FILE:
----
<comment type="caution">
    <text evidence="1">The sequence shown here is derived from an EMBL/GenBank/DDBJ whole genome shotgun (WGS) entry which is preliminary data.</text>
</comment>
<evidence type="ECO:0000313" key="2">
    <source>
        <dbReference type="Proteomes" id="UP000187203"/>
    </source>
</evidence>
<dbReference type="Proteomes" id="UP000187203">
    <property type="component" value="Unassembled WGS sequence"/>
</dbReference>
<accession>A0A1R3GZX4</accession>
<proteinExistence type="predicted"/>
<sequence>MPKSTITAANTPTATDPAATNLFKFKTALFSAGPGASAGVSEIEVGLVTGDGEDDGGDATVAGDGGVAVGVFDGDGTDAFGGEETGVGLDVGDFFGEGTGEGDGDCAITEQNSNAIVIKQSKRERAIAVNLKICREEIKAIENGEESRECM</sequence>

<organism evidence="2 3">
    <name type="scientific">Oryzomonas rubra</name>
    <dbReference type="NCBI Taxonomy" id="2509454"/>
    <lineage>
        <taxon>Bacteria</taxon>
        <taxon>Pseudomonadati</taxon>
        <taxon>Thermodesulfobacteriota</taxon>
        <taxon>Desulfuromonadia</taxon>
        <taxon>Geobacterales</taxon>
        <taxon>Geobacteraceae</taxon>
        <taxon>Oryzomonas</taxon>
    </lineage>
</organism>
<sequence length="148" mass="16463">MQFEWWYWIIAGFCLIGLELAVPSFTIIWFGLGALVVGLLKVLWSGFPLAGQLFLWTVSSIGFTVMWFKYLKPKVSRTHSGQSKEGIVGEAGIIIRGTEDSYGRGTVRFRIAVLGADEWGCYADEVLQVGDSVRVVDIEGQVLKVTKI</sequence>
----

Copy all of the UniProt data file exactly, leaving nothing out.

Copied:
<comment type="caution">
    <text evidence="1">The sequence shown here is derived from an EMBL/GenBank/DDBJ whole genome shotgun (WGS) entry which is preliminary data.</text>
</comment>
<evidence type="ECO:0000313" key="2">
    <source>
        <dbReference type="Proteomes" id="UP000187203"/>
    </source>
</evidence>
<dbReference type="Proteomes" id="UP000187203">
    <property type="component" value="Unassembled WGS sequence"/>
</dbReference>
<accession>A0A1R3GZX4</accession>
<proteinExistence type="predicted"/>
<sequence>MPKSTITAANTPTATDPAATNLFKFKTALFSAGPGASAGVSEIEVGLVTGDGEDDGGDATVAGDGGVAVGVFDGDGTDAFGGEETGVGLDVGDFFGEGTGEGDGDCAITEQNSNAIVIKQSKRERAIAVNLKICREEIKAIENGEESRECM</sequence>

<organism evidence="2 3">
    <name type="scientific">Oryzomonas rubra</name>
    <dbReference type="NCBI Taxonomy" id="2509454"/>
    <lineage>
        <taxon>Bacteria</taxon>
        <taxon>Pseudomonadati</taxon>
        <taxon>Thermodesulfobacteriota</taxon>
        <taxon>Desulfuromonadia</taxon>
        <taxon>Geobacterales</taxon>
        <taxon>Geobacteraceae</taxon>
        <taxon>Oryzomonas</taxon>
    </lineage>
</organism>
<sequence length="148" mass="16463">MQFEWWYWIIAGFCLIGLELAVPSFTIIWFGLGALVVGLLKVLWSGFPLAGQLFLWTVSSIGFTVMWFKYLKPKVSRTHSGQSKEGIVGEAGIIIRGTEDSYGRGTVRFRIAVLGADEWGCYADEVLQVGDSVRVVDIEGQVLKVTKI</sequence>